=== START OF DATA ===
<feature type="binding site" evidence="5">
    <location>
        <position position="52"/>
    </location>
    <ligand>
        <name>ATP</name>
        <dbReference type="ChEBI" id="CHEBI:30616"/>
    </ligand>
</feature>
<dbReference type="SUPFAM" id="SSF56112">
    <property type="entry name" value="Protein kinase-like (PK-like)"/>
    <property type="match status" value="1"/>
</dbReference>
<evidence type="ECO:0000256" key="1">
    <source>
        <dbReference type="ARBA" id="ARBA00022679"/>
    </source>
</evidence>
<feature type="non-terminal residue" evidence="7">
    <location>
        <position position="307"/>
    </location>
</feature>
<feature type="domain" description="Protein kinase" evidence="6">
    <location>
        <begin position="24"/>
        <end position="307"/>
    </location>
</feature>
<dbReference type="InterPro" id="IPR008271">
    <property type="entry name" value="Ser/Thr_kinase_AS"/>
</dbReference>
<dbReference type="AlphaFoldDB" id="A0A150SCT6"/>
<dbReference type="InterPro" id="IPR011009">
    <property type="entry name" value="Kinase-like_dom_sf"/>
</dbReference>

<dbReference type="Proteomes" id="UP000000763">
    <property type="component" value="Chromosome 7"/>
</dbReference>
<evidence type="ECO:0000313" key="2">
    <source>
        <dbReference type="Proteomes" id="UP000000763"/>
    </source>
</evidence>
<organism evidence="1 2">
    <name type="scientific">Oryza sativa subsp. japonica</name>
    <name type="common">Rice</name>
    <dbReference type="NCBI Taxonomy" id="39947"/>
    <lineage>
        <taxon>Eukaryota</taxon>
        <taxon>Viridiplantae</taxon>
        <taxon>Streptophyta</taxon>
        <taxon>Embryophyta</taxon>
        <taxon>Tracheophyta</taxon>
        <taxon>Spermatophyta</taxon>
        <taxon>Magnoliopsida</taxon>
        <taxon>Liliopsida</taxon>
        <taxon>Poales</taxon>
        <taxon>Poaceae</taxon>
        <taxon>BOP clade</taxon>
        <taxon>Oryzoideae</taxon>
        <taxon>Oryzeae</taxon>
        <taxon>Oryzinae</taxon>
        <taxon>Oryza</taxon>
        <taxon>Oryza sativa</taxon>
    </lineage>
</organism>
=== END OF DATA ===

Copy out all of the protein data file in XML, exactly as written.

<feature type="binding site" evidence="5">
    <location>
        <position position="52"/>
    </location>
    <ligand>
        <name>ATP</name>
        <dbReference type="ChEBI" id="CHEBI:30616"/>
    </ligand>
</feature>
<dbReference type="SUPFAM" id="SSF56112">
    <property type="entry name" value="Protein kinase-like (PK-like)"/>
    <property type="match status" value="1"/>
</dbReference>
<evidence type="ECO:0000256" key="1">
    <source>
        <dbReference type="ARBA" id="ARBA00022679"/>
    </source>
</evidence>
<feature type="non-terminal residue" evidence="7">
    <location>
        <position position="307"/>
    </location>
</feature>
<feature type="domain" description="Protein kinase" evidence="6">
    <location>
        <begin position="24"/>
        <end position="307"/>
    </location>
</feature>
<dbReference type="InterPro" id="IPR008271">
    <property type="entry name" value="Ser/Thr_kinase_AS"/>
</dbReference>
<dbReference type="AlphaFoldDB" id="A0A150SCT6"/>
<dbReference type="InterPro" id="IPR011009">
    <property type="entry name" value="Kinase-like_dom_sf"/>
</dbReference>

<dbReference type="Proteomes" id="UP000000763">
    <property type="component" value="Chromosome 7"/>
</dbReference>
<evidence type="ECO:0000313" key="2">
    <source>
        <dbReference type="Proteomes" id="UP000000763"/>
    </source>
</evidence>
<organism evidence="1 2">
    <name type="scientific">Oryza sativa subsp. japonica</name>
    <name type="common">Rice</name>
    <dbReference type="NCBI Taxonomy" id="39947"/>
    <lineage>
        <taxon>Eukaryota</taxon>
        <taxon>Viridiplantae</taxon>
        <taxon>Streptophyta</taxon>
        <taxon>Embryophyta</taxon>
        <taxon>Tracheophyta</taxon>
        <taxon>Spermatophyta</taxon>
        <taxon>Magnoliopsida</taxon>
        <taxon>Liliopsida</taxon>
        <taxon>Poales</taxon>
        <taxon>Poaceae</taxon>
        <taxon>BOP clade</taxon>
        <taxon>Oryzoideae</taxon>
        <taxon>Oryzeae</taxon>
        <taxon>Oryzinae</taxon>
        <taxon>Oryza</taxon>
        <taxon>Oryza sativa</taxon>
    </lineage>
</organism>